March 3 – April 14, 2010

You May Find Yourself

Works by Peter Smith
Curated by Ann MacDonald

Organized by the Doris McCarthy Gallery in partnership with the Robert McLaughlin Gallery

In Peter Smith’s works, a universe inhales and exhales; domino dots and the heads of screws glisten like stars while oil-painted cars on clogged expressways carry passengers to unknown destinations. His assemblages unite throwaway culture with aspirations for comprehension, and rather than proposing a mastery of lived chaos, generate a demonstrated curiosity that compels creativity. The works offer a fresh look at the distillation of the urban experience. With an approach to life similar to that of poet Pablo Neruda, Peter Smith’s works are an ode to the everyday. He brings attention to pleasure with his bold use of colour and his representation of reality that rejoices in its bluntness and its beingness. Smith is able to coalesce the bombardment of urban commotion and dollar store detritus into intricate harmonies that engage the eye, heart and mind—compulsively, yet gently enticing the viewer to recognize affinities in the midst of chaos, and that the headlights of cars may be enjoyed on the same plane as a multitude of stars in the sky.

You May Find Yourself is comprised primarily of wall assemblages, sculptures, and large-scale prints. The exhibition also includes a video component—set up as unassuming vignettes, Peter describes his experience with mental illness. With a calm composure that belies his compulsive assemblages, he appears bemused by his experiences and is candid in his sharing. These videos are poignant, gentle in tone and subtly humourous. Consistent with his assemblages and prints, they present yet another facet to the diversity of understandings with which viewers may approach the world.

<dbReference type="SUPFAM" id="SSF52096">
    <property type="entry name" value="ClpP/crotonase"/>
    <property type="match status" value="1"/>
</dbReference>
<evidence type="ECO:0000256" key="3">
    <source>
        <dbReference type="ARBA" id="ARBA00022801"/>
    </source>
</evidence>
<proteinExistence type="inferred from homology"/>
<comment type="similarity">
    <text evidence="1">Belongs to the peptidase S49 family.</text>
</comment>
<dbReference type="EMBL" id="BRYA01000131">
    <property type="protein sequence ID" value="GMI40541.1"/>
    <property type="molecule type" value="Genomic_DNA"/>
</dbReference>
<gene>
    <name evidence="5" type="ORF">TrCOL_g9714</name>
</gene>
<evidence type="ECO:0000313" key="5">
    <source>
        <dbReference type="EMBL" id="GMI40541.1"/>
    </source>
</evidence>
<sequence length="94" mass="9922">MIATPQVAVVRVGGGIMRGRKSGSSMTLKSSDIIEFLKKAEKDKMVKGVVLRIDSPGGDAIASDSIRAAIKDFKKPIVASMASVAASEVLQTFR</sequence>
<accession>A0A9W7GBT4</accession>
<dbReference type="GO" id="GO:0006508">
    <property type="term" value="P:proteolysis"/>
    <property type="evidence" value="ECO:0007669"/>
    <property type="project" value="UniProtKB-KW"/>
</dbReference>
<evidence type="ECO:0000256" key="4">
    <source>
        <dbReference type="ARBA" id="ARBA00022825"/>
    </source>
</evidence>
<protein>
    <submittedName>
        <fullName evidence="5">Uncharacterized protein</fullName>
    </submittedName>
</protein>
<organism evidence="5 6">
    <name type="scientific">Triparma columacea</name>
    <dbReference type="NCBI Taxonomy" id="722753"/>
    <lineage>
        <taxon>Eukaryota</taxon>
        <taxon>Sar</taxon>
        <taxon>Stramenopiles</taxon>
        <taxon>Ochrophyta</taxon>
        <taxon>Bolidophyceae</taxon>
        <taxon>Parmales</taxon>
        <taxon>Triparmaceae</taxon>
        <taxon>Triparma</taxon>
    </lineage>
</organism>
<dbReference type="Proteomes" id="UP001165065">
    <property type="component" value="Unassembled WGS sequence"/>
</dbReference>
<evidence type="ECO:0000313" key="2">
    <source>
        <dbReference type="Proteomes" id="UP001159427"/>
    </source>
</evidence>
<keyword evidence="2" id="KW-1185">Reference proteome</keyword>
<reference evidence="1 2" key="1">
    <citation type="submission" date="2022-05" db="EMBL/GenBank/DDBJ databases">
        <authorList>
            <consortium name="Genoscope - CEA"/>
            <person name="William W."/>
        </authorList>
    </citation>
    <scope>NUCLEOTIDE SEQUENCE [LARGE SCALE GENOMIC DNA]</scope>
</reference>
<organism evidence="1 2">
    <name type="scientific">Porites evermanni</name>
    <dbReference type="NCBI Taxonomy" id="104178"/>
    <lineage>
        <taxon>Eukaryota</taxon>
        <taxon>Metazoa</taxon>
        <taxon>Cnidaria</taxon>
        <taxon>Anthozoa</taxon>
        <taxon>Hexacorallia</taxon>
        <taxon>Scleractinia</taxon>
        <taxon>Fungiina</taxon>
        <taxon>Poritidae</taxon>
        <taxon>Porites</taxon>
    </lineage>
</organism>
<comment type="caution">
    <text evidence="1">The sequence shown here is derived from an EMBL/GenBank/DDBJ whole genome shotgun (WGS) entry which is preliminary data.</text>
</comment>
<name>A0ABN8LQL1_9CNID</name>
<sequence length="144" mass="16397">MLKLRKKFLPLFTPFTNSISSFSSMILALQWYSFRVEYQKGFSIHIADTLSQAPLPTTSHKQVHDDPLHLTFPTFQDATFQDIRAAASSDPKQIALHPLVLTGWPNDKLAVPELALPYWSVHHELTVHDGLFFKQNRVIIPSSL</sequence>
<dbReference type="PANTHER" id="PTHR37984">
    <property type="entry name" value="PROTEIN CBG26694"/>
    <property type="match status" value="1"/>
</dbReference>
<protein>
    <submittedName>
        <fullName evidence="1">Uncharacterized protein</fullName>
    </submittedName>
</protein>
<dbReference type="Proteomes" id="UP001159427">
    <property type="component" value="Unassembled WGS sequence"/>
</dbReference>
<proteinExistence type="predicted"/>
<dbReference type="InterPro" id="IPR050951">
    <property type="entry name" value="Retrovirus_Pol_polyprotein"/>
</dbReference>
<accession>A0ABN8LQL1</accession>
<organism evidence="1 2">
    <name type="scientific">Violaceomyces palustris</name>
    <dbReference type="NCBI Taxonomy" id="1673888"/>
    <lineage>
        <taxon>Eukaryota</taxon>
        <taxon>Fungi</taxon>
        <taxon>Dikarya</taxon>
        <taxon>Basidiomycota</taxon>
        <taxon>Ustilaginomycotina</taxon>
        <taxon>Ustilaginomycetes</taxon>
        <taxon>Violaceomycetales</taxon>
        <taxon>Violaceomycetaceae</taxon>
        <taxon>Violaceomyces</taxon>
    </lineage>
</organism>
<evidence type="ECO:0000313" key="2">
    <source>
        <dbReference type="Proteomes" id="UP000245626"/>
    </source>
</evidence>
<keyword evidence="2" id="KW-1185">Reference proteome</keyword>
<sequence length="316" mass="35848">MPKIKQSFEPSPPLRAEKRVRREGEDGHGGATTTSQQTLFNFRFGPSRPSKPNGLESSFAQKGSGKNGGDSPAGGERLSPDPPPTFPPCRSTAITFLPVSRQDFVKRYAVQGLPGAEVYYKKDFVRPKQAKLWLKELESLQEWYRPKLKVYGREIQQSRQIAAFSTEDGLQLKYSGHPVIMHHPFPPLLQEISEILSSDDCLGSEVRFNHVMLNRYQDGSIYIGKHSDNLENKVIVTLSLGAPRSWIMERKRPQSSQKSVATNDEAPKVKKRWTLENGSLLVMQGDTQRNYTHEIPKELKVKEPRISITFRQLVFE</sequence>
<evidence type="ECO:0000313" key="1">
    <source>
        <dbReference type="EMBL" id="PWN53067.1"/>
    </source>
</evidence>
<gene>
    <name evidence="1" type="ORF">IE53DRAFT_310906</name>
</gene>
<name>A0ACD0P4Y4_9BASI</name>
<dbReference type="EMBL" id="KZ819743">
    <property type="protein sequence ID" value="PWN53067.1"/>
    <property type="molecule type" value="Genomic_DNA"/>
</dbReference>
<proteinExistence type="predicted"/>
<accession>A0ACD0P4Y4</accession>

About the Artist

Peter Smith (b. Toronto, 1959 – 2009) first received art lessons in lieu of rent from an artist who lived above his father’s store. Smith was introduced to contemporary art through his studies at the Ontario College of Art and while working as a preparator at the Ydessa Hendeles Art Foundation in Toronto. Characteristically, he crowds his canvases with information, trying to convey the simple act of simultaneously reading the paper and watching the television as an experience of accelerated time, enabling volumes of information and events to conflate in the past, present and future. In 2004, Peter Smith was awarded Second Prize in Ernst and Young’s Great Canadian Printmaking Competition. Peter Smith is represented by Birch Libralato, Toronto, and his work is in major collections including Osler, Hoskin and Harcourt, and the City of Toronto.